Experts: Mexico jeopardizes justice in missing students case

Sep 29, 2022, 1:16 AM | Updated: 5:26 pm
A youth paints "We are missing 43. Justice," on a police barricade placed in front of the National ...

A youth paints "We are missing 43. Justice," on a police barricade placed in front of the National Palace during a march for the missing 43 Ayotzinapa college students in Mexico City, Monday, Sept. 26, 2022, on the day of the anniversary of the disappearance of the students in Iguala, Guerrero state. Three members of the military and a former federal attorney general were recently arrested in the case, and few now believe the government's initial claim that a local drug gang and allied local officials were wholly to blame for seizing and killing the students on July 26, 2014, most of which have never been found. (AP Photo/Eduardo Verdugo)

(AP Photo/Eduardo Verdugo)

MEXICO CITY (AP) — A group of international experts investigating the 2014 disappearance of 43 students in southern Mexico denounced the attorney general Thursday, saying he engaged in “improper interference” and created “obstacles” to justice, apparently in a rush to show results.

The Interdisciplinary Group of Independent Experts was created by the Inter-American Commission on Human Rights to investigate the Sept. 26, 2014, abduction and forced disappearance of students from the Ayotzinapa teachers’ college in the state of Guerrero.

Group members at a news conference also raised doubts about some evidence included in a report last month from the government Truth Commission investigating the case.

They also said there is additional evidence of the close relationship between the military and a local drug gang that have both been implicated in the students’ disappearance in the city of Iguala.

They spoke just two days after the special prosecutor who had led the government’s investigation since 2019 resigned.

The experts said Omar Gómez Trejo quit after his independent work was blocked by Attorney General Alejandro Gertz Manero. Ángela Buitrago, one of the experts, said Gómez Trejo was not willing to follow orders “that have no justification.”

Among examples of the purported “improper interference,” the group mentioned the cancelation without explanation of 21 arrest orders announced previously by the Attorney General’s Office, including for 16 members of the military. Claudia Paz, another of the experts, said the withdrawal of those arrest orders did not conform with the rule of law.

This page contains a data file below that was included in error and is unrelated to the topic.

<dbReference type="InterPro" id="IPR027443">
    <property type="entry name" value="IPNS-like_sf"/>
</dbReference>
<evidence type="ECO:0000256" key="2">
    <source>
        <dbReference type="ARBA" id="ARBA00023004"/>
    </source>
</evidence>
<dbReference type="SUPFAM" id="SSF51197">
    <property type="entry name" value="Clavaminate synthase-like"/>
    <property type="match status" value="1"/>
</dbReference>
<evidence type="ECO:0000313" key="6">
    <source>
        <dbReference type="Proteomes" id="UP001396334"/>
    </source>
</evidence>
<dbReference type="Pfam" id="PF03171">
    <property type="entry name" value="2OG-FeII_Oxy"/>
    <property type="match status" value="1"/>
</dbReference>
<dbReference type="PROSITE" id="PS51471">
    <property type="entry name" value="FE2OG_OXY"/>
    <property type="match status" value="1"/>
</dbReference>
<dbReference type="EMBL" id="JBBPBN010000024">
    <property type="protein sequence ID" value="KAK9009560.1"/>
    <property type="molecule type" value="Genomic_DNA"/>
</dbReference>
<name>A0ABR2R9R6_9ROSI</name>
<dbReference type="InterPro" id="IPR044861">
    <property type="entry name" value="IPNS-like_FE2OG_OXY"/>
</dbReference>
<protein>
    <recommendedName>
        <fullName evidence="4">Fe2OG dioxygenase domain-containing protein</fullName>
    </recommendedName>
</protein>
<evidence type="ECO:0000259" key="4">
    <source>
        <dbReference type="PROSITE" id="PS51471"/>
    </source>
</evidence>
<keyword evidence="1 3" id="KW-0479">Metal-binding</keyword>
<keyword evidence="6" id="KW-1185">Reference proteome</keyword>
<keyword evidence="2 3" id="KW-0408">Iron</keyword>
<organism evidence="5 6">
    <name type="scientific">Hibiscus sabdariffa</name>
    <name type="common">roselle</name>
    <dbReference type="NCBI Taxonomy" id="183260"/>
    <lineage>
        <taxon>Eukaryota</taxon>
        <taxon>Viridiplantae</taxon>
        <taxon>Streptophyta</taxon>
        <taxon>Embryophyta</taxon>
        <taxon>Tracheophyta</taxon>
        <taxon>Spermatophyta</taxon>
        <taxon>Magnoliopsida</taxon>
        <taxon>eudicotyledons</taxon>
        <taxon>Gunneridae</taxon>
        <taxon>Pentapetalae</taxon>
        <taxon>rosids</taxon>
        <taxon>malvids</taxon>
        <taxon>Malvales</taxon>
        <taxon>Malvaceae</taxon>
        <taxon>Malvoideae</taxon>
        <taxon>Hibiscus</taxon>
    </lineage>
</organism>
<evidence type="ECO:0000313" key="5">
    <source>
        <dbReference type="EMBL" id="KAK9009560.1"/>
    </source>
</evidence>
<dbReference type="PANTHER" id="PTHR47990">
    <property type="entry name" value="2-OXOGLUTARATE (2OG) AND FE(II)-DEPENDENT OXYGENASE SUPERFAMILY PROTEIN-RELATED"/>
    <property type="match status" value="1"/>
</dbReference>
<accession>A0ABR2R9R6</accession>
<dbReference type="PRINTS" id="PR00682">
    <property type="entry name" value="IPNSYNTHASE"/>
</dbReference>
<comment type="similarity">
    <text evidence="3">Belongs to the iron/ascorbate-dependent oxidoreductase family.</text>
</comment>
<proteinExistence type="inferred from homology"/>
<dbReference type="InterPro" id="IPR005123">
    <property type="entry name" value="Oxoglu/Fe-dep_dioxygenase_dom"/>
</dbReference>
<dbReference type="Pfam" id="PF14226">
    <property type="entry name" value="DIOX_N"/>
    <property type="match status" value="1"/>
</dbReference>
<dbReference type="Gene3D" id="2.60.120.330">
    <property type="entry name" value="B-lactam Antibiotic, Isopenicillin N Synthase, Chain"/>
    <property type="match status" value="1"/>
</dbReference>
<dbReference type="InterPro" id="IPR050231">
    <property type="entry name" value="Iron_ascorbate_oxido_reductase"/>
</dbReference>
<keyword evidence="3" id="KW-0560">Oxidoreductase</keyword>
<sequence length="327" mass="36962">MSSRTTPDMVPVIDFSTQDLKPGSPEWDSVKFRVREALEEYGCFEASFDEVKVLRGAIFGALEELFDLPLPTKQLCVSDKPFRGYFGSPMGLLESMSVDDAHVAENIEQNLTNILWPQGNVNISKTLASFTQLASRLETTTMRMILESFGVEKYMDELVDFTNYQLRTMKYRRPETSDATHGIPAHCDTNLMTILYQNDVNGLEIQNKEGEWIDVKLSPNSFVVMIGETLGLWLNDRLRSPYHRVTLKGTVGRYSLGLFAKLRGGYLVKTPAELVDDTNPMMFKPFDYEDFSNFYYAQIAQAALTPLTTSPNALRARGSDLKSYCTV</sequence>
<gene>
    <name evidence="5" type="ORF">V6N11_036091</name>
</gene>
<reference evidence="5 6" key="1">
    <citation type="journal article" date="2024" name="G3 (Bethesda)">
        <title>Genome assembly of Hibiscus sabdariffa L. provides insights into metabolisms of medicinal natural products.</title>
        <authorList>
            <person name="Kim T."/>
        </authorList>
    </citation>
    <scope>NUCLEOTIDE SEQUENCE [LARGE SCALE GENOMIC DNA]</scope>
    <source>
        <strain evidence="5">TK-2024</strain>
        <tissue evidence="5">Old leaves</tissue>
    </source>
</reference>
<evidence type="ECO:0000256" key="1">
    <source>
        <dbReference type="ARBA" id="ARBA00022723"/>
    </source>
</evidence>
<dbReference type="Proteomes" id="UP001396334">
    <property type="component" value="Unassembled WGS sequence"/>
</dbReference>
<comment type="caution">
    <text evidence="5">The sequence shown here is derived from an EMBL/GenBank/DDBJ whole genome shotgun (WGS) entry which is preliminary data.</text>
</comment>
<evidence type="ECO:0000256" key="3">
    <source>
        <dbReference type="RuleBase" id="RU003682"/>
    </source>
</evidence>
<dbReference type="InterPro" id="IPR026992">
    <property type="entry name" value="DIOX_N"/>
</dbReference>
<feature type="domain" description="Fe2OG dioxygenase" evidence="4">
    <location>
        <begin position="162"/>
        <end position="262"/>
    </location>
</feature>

The experts also said the rush to charge former Attorney General Jesús Murillo Karam, who was in office when the students disappeared, with manufacturing the previous administration’s account of what happened could ultimately jeopardize the case against him.

Such practices lead one to think “there was an attempt to synchronize judicial times with political times … that came from the attorney general of the republic,” said Francisco Cox, another member of the group. He added that the current administration appeared to put more value on arrests than in arriving at convictions.

The evidence of close contact between the military and the local drug gang in Iguala continues to grow. However, group members said they continued to be denied military intelligence, even though President Andrés Manuel López Obrador ordered the armed forces to give them full access to the archives.

Paz said come of the evidence implicating the military came from the United States in the form of intercepted communications obtained for a case in Illinois dealing with drug trafficking from Iguala to Chicago.

Among them were 12 conversations about jobs done together by criminals and military personnel or meals organized by criminals for members of the military. Some of the military members mentioned in those conversations are in custody — there are four — but others are not.

The Truth Commission’s report in August included new information about the military’s involvement in the disappearances, including screen captures of messages indicating that military personnel allegedly gave the order to kill some of the students and hid their remains.

The experts on Thursday raised doubts about those messages, which they said were written very differently from those intercepted by U.S. authorities. They said they had asked an independent expert to analyze all of the information, which was only shared with them recently.

Alejandro Encinas, head of the government’s Truth Commission, said later Thursday that analysis of evidence is always part of the process. He also said that “no one has pressured me” and that “there are not political times” in the case, adding that the issues raised by the independent experts can be addressed.

He did not address the criticism of Gertz Manero, saying questions about the Attorney General’s Office would have to be addressed to him.

López Obrador has minimized the participation of the military in the disappearance and says that only a handful of military personnel were responsible, not the institution.

He supported the cancellation of the 21 arrest orders and said Thursday that those criticizing the government must think “it is going to generate a rebellion in the army.”

The expert group’s mandate is scheduled to expire Friday. They asked that it be extended — something they said the government supports. They also called for the independence of the special prosecutor’s office to be respected.

They said they would present more information in a month when they have the results of the expert’s evaluation of the new evidence.

“When you touch the justice (system) you cause great harm to the country,” said Buitrago.

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Experts: Mexico jeopardizes justice in missing students case